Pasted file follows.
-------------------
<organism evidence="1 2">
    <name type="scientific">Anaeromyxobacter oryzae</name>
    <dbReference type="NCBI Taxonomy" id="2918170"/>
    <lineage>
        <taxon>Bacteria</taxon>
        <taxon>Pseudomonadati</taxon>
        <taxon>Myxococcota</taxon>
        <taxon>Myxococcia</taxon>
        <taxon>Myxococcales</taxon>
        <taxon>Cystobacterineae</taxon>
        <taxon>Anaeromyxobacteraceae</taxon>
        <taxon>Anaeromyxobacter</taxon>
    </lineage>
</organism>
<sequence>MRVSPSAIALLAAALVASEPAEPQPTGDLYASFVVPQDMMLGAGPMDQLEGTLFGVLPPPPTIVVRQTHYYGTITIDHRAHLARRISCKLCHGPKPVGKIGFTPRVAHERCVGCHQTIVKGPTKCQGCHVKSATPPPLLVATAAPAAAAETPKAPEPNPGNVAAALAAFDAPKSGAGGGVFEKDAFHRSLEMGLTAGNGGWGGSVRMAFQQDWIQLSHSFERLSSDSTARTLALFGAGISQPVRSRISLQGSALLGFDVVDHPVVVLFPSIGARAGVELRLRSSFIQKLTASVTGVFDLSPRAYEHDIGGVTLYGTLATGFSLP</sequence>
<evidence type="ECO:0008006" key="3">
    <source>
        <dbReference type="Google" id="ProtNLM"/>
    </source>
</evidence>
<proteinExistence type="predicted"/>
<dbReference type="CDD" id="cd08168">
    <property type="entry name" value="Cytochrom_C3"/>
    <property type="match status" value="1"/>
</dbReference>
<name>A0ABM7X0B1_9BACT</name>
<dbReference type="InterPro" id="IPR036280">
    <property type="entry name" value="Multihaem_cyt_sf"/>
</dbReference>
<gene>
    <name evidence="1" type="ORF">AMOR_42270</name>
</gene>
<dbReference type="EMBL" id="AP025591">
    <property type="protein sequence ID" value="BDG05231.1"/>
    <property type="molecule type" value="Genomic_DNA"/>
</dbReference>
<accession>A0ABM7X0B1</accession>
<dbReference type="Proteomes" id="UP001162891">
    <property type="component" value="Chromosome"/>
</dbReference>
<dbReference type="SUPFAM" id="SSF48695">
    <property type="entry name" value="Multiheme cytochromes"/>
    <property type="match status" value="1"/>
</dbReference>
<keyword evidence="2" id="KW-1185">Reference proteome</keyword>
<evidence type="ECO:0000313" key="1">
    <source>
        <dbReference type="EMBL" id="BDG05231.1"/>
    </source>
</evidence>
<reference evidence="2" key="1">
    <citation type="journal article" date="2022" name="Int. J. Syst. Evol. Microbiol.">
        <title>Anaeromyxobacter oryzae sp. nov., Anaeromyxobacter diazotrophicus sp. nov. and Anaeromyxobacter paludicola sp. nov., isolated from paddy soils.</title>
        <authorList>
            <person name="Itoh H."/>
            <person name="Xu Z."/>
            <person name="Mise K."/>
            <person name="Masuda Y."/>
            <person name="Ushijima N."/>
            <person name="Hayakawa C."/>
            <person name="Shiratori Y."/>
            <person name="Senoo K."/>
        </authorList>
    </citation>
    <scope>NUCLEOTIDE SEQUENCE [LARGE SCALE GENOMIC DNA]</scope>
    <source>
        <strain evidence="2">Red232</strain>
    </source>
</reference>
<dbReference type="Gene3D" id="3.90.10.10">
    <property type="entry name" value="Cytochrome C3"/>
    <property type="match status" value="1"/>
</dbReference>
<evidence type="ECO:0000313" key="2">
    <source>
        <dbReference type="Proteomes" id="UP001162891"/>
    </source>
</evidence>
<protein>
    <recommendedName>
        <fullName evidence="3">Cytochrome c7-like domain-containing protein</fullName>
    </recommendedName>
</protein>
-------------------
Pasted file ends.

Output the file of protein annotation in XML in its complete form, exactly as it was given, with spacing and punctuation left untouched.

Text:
<organism evidence="1 2">
    <name type="scientific">Anaeromyxobacter oryzae</name>
    <dbReference type="NCBI Taxonomy" id="2918170"/>
    <lineage>
        <taxon>Bacteria</taxon>
        <taxon>Pseudomonadati</taxon>
        <taxon>Myxococcota</taxon>
        <taxon>Myxococcia</taxon>
        <taxon>Myxococcales</taxon>
        <taxon>Cystobacterineae</taxon>
        <taxon>Anaeromyxobacteraceae</taxon>
        <taxon>Anaeromyxobacter</taxon>
    </lineage>
</organism>
<sequence>MRVSPSAIALLAAALVASEPAEPQPTGDLYASFVVPQDMMLGAGPMDQLEGTLFGVLPPPPTIVVRQTHYYGTITIDHRAHLARRISCKLCHGPKPVGKIGFTPRVAHERCVGCHQTIVKGPTKCQGCHVKSATPPPLLVATAAPAAAAETPKAPEPNPGNVAAALAAFDAPKSGAGGGVFEKDAFHRSLEMGLTAGNGGWGGSVRMAFQQDWIQLSHSFERLSSDSTARTLALFGAGISQPVRSRISLQGSALLGFDVVDHPVVVLFPSIGARAGVELRLRSSFIQKLTASVTGVFDLSPRAYEHDIGGVTLYGTLATGFSLP</sequence>
<evidence type="ECO:0008006" key="3">
    <source>
        <dbReference type="Google" id="ProtNLM"/>
    </source>
</evidence>
<proteinExistence type="predicted"/>
<dbReference type="CDD" id="cd08168">
    <property type="entry name" value="Cytochrom_C3"/>
    <property type="match status" value="1"/>
</dbReference>
<name>A0ABM7X0B1_9BACT</name>
<dbReference type="InterPro" id="IPR036280">
    <property type="entry name" value="Multihaem_cyt_sf"/>
</dbReference>
<gene>
    <name evidence="1" type="ORF">AMOR_42270</name>
</gene>
<dbReference type="EMBL" id="AP025591">
    <property type="protein sequence ID" value="BDG05231.1"/>
    <property type="molecule type" value="Genomic_DNA"/>
</dbReference>
<accession>A0ABM7X0B1</accession>
<dbReference type="Proteomes" id="UP001162891">
    <property type="component" value="Chromosome"/>
</dbReference>
<dbReference type="SUPFAM" id="SSF48695">
    <property type="entry name" value="Multiheme cytochromes"/>
    <property type="match status" value="1"/>
</dbReference>
<keyword evidence="2" id="KW-1185">Reference proteome</keyword>
<evidence type="ECO:0000313" key="1">
    <source>
        <dbReference type="EMBL" id="BDG05231.1"/>
    </source>
</evidence>
<reference evidence="2" key="1">
    <citation type="journal article" date="2022" name="Int. J. Syst. Evol. Microbiol.">
        <title>Anaeromyxobacter oryzae sp. nov., Anaeromyxobacter diazotrophicus sp. nov. and Anaeromyxobacter paludicola sp. nov., isolated from paddy soils.</title>
        <authorList>
            <person name="Itoh H."/>
            <person name="Xu Z."/>
            <person name="Mise K."/>
            <person name="Masuda Y."/>
            <person name="Ushijima N."/>
            <person name="Hayakawa C."/>
            <person name="Shiratori Y."/>
            <person name="Senoo K."/>
        </authorList>
    </citation>
    <scope>NUCLEOTIDE SEQUENCE [LARGE SCALE GENOMIC DNA]</scope>
    <source>
        <strain evidence="2">Red232</strain>
    </source>
</reference>
<dbReference type="Gene3D" id="3.90.10.10">
    <property type="entry name" value="Cytochrome C3"/>
    <property type="match status" value="1"/>
</dbReference>
<evidence type="ECO:0000313" key="2">
    <source>
        <dbReference type="Proteomes" id="UP001162891"/>
    </source>
</evidence>
<protein>
    <recommendedName>
        <fullName evidence="3">Cytochrome c7-like domain-containing protein</fullName>
    </recommendedName>
</protein>